It was in January 1988, as a Daily Northwestern reporter covering the police beat, that I first grappled with how to cover suicides.
A Northwestern sociology major had been found dead on a bench in Evanston. A jogger had discovered the body early that morning. A gun was found in the snow near the body, and a note was found in the student’s room on campus.
The Cook County Medical Examiner’s Office ruled the death a suicide.
As it turned out, I knew 21-year-old Ed Brown, who lived in my dorm.
To say I was shocked was an understatement. My editors even asked if I’d rather hand off the story.
The Daily Northwestern published my story on the front page, along with a companion article that included interviews with Brown’s friends.
Little did I realize just how controversial that decision would be.
In the days that followed, just about every journalism class I attended talked about our coverage. My editor-in-chief was called in to one of my classes to talk about where the story was published, whether it should have been reported at all, and what, if anything, we had learned.
All these many years later, it’s a debate we’re still having, even here at the Northwest Herald. It’s one that happens in newsrooms across the country.
Readers from time to time question our coverage of suicides. A recent short story about a 14-year-old girl who was found in a Crystal Lake park is only the latest example.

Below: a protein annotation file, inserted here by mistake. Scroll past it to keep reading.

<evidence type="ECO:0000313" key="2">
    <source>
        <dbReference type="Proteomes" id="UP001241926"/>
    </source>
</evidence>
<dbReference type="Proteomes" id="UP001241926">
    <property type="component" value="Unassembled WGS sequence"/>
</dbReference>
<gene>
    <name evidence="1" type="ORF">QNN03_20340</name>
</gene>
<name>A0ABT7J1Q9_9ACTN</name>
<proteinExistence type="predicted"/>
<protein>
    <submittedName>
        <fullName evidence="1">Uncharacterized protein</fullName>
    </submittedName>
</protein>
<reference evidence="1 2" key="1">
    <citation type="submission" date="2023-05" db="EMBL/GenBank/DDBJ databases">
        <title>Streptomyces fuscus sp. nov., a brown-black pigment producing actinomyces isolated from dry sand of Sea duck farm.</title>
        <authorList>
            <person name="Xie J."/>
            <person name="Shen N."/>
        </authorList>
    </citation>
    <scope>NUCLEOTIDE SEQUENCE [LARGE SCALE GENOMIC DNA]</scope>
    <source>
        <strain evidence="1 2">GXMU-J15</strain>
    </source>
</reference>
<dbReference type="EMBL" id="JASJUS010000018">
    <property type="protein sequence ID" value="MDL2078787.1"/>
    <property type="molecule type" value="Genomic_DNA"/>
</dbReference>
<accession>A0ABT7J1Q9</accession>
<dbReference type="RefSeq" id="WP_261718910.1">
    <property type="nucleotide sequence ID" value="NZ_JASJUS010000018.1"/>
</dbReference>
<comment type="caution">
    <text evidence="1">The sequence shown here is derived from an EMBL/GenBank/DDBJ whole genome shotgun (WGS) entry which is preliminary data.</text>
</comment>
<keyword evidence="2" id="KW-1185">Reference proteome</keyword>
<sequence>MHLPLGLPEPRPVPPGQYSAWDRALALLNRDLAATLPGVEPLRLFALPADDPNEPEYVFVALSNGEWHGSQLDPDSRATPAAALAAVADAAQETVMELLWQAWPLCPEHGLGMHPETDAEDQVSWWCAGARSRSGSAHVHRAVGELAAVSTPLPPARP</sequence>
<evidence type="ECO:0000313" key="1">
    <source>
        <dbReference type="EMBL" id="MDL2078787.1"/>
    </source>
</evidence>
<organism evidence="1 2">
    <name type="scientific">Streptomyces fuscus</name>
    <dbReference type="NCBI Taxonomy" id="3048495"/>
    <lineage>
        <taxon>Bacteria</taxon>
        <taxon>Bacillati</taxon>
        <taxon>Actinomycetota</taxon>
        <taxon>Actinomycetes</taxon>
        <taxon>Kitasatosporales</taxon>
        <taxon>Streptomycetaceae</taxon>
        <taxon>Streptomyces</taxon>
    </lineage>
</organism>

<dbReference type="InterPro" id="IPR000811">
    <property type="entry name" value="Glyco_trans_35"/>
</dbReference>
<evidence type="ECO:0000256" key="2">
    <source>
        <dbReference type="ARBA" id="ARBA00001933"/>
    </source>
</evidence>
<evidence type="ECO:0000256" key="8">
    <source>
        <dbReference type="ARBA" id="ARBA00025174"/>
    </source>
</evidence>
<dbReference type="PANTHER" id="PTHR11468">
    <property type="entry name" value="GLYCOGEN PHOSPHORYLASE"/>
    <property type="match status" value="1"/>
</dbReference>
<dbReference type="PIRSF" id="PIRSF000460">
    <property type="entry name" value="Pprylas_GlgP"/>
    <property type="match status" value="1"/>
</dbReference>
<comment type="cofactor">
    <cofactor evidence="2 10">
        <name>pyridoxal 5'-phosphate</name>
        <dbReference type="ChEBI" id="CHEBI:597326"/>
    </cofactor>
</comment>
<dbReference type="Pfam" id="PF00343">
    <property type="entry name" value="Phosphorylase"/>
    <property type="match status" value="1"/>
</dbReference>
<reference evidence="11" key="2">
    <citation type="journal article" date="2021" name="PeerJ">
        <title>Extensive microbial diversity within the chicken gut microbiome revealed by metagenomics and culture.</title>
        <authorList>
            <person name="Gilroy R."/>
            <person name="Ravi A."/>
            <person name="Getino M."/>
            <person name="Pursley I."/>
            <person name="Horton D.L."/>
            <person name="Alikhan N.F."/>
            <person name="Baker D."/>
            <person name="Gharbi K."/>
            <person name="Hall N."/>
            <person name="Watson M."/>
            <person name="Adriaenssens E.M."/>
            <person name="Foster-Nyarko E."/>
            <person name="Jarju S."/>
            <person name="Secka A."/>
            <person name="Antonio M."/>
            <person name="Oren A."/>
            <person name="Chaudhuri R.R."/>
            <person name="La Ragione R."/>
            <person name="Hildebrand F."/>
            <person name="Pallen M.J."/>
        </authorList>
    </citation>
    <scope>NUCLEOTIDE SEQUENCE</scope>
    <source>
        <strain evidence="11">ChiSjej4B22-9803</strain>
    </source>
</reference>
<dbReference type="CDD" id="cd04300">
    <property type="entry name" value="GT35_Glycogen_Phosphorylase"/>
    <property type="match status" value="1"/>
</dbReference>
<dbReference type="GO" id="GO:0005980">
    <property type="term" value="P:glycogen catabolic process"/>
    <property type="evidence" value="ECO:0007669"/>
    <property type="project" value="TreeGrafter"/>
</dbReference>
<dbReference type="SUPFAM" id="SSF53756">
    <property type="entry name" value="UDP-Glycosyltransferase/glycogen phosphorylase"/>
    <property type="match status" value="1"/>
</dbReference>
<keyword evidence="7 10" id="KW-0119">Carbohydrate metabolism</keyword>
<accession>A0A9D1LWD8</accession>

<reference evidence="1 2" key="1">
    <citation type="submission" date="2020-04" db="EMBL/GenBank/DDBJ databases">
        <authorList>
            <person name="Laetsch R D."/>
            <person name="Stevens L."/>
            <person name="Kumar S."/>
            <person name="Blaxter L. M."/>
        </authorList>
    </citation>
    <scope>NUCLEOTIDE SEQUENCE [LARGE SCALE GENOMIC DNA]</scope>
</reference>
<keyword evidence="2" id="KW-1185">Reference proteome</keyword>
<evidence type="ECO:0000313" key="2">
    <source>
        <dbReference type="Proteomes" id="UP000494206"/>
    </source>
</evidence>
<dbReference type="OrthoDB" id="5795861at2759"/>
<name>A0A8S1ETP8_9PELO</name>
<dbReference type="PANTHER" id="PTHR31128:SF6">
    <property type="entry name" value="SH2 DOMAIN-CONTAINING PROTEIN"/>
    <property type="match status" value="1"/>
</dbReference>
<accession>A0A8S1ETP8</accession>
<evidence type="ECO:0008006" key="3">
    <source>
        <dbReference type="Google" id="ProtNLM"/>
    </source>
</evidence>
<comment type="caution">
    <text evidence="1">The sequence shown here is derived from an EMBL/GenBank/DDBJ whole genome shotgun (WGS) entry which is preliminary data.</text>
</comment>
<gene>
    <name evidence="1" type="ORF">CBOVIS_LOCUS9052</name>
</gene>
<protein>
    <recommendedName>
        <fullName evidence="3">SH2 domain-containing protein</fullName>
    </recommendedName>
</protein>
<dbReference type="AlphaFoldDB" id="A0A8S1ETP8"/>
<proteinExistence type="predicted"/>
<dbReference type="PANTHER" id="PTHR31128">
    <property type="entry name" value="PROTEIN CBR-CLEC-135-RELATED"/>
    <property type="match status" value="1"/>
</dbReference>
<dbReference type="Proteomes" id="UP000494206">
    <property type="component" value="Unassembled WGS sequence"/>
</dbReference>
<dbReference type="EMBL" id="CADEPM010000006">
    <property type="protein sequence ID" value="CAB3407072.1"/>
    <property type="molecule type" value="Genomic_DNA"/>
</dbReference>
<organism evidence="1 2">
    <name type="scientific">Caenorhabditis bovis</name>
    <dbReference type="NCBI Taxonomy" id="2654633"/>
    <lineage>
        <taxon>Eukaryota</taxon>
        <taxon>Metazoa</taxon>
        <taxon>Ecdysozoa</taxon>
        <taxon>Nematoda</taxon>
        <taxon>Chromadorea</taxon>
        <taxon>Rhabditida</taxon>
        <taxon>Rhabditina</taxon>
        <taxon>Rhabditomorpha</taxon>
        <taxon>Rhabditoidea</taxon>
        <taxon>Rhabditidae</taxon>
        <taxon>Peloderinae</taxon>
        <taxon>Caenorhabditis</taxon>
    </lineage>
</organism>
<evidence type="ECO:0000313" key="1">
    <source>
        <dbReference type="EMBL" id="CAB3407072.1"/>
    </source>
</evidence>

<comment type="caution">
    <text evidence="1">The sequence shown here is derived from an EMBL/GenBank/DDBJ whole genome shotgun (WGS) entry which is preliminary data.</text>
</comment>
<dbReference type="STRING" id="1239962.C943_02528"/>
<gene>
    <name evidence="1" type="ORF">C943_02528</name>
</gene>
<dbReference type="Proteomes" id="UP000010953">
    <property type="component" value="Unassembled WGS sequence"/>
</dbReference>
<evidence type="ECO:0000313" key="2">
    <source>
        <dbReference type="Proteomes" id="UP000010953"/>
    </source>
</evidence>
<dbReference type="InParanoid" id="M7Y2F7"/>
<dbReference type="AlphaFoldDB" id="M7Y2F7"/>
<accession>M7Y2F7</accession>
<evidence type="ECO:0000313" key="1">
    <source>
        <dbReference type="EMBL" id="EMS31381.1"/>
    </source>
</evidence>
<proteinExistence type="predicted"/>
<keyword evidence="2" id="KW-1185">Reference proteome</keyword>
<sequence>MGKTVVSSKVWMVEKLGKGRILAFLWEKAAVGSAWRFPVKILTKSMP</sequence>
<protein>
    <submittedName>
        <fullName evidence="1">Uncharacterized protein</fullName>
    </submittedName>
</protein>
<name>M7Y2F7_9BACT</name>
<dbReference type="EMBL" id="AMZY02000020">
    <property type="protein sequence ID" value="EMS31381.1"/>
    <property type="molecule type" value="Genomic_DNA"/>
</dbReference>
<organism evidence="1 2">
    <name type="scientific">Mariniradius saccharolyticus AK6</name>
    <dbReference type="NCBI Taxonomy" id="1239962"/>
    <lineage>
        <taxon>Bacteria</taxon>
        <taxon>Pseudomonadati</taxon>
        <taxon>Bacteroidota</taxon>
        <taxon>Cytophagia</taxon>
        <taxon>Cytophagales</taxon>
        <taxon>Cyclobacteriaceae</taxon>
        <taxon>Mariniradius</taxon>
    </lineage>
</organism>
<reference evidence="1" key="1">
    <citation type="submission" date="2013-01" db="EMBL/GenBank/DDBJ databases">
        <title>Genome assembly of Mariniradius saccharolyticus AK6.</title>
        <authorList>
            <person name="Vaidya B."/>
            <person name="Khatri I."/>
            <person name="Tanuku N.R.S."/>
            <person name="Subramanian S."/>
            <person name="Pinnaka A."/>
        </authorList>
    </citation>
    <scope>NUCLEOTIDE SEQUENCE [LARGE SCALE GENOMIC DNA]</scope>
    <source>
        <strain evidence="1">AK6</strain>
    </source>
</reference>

To be clear, these stories are never easy to cover. They are heartbreaking, no matter whom they involve, but never more so than when they involve children.
As in the case of the suicide at Northwestern, if one takes one’s own life in a public place, we usually will publish at least a short story about it.
Here’s why: If a body is found in a public place, and people see a lot of police activity, they might assume a crime has been committed.
One of our first questions to police is whether a death is a suicide. If it is, a short story will provide just the basic details to let people know what happened. Recent newsroom discussion has included whether we should publish the person’s name.
Of course, if the person is the head of Metra and under investigation, that’s an entirely different situation.
Some readers have questioned why we do not go into the reasons behind most suicides. Often, we do not know them.
Sometimes a family wants to share their story as a means to bring awareness to depression, bullying or some other issue.
We have been able to provide them with that forum, but it’s not our policy to do so without the family’s cooperation or consent.
Unfortunately, no matter what we print – or in some cases do not print – there will be those who disagree, finding that our coverage either is sensationalistic or falls short of the “real story.”
There are no easy answers. Be assured that each suicide brings its own newsroom debate. As well it should.
These stories were hard to do in January 1988.
They still are today.
• Joan Oliver is the assistant news editor for the Northwest Herald. She can be reached at 815-526-4552 or by email at email@example.com.